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These 7 states really know biotech (and probably have jobs)

June 20, 2012 1:54 pm by | 0 Comments

What makes a dominant biotech hub? It comes down to five workforce sectors, according to Battelle: agricultural feedstock and chemicals; drugs and pharmaceuticals; medical devices; research, testing and medical labs; and bioscience-related distribution.

Battelle’s new jobs report released at BIO this week outlined not only the national and state-by-state job growth in all these sectors, but which parts of the country also have notable clusters of specialized jobs. Shake out all their data and only seven states have the magic combination of both a large employment base and a specialized concentration of jobs in at least two of the five sectors. Three states can lay claim to three of the five.

Most of the job data was not surprising. Battelle’s numbers, which analyzed job growth from 2001 to 2010, showed biotech has grown while the total private sector and the other “knowledge economy” areas like aerospace and IT services had declined. From 2007 to 2010, though, every biotech job sector but the research, testing and medical laboratories sector shed jobs.

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The future life science economy is a wild card. Will your job be outsourced overseas or to a contract manufacturing company down the street? Will the region you’re in have the workforce to manage your company’s growth? Here’s the list of states that have a big concentration of jobs in multiple sectors, with workforce strength in multiple specializations.

California. No surprises here. California has the largest biotech job base (228,000) and it has concentrations for the specializations that matter most: drugs and pharmaceuticals; medical devices; and research, testing and medical labs. The latter field has grown by 36 percent since 2001 and “maintained strong job growth even during the recent recession years,” according to Battelle.

Illinois.
It has one-third of California’s job market (80,000) but half of the businesses focused on the biosciences. Its strengths: agricultural feedstock and chemicals; drugs and pharmaceuticals; and bioscience-related distribution. Interesting fact: its medical device sector has grown 10 percent since 2001.

Indiana. The bioscience sector has grown 14 percent over the last decade — more than double the national average — to about 60,000. The Battelle report says Indiana has specialized employment concentrations in four of the five major subsectors: agricultural feedstock and chemicals; drugs and pharmaceuticals; medical devices and equipment; and bioscience-related distribution (the other is New Jersey). But the state counts as having both a large employment base and a specialized concentration of jobs in the three following specialties: drugs and pharmaceuticals; medical devices and equipment; and bioscience-related distribution.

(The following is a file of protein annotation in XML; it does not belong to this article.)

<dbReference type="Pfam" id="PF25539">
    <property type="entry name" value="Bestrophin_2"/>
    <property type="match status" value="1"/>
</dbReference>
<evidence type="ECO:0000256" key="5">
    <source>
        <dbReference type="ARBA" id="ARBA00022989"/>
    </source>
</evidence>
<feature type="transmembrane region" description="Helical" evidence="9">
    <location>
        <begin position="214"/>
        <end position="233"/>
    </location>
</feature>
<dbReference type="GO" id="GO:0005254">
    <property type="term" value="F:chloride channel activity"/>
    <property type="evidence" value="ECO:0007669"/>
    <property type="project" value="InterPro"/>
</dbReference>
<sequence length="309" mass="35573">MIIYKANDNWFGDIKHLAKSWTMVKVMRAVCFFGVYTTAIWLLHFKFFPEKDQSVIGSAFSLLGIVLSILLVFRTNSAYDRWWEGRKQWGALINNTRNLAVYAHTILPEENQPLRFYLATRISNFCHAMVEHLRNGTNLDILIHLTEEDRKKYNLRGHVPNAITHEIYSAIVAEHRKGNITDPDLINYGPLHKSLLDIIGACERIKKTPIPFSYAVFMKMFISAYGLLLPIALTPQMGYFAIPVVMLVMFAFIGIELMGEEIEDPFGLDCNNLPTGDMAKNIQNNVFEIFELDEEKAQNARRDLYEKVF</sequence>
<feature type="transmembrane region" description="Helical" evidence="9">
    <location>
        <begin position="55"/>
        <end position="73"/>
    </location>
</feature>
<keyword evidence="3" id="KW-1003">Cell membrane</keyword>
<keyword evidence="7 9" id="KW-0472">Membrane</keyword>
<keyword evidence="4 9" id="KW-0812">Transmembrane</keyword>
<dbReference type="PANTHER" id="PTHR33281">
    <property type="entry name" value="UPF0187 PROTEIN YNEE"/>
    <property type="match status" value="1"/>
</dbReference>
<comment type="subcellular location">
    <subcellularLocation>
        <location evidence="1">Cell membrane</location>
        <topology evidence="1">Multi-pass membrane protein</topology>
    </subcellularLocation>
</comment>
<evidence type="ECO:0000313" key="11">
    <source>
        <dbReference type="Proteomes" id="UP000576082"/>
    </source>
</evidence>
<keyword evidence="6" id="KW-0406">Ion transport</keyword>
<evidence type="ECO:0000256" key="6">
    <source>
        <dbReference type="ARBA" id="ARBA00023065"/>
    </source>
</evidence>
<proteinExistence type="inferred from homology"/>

Massachusetts. Who would have thought Illinois would have more bioscience workers than Massachusetts (77,000)? But the concentration of employment is what makes Massachusetts impressive: some of the largest concentrations of medical device and research, testing and medical laboratory workers anywhere in the county. Its medical device sector has shed about 8 percent of its workforce from 2001 to 2010, but its research sector has grown by more than 36 percent over that time.

New Jersey. There are more than 90,000 bioscience employees in New Jersey with specialties in drugs and pharmaceuticals; research, testing, and medical labs; bioscience-related distribution; and medical devices. But there’s bad news in this report. Most of the state’s big-job sectors — pharma, medical devices and bioscience distribution — all shed jobs last decade. And the fourth — research, testing and medical labs — grew by just 3 percent.

Pennsylvania. It’s another state with lots of employees (82,000) but, like New Jersey, saw some key sectors take a beating last decade. The good news: the research, testing and medical laboratories sector grew by more than 21 percent. Its other big sector, drugs and pharmaceuticals, shed 17 percent of its workforce. Its medical device sector also dipped by 13 percent.

Florida. The state has 78,000 jobs but, at 5,100 businesses and other establishments focused on biosciences, has only 2,000 fewer businesses in the space than California. Its strength is in two sectors: agricultural, feedstock and chemicals as well as bioscience-related distribution — the latter sector grew by more than 31 percent from 2001 to 2010.

The report offers a breakdown of every state. There are tons of interesting tidbits including the fact that the states that simply added the most jobs last year — no matter the concentration strength — were Arizona, California, Colorado, Massachusetts, Oregon, Utah, Texas and Wisconsin.

[Photo courtesy of Which Way is Up]

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Chris Seper

By Chris Seper MedCity News

Chris Seper is the CEO at MedCity Media, which publishes MedCityNews.com. He is also a senior writer at MedCity News. Reach him at [email protected]
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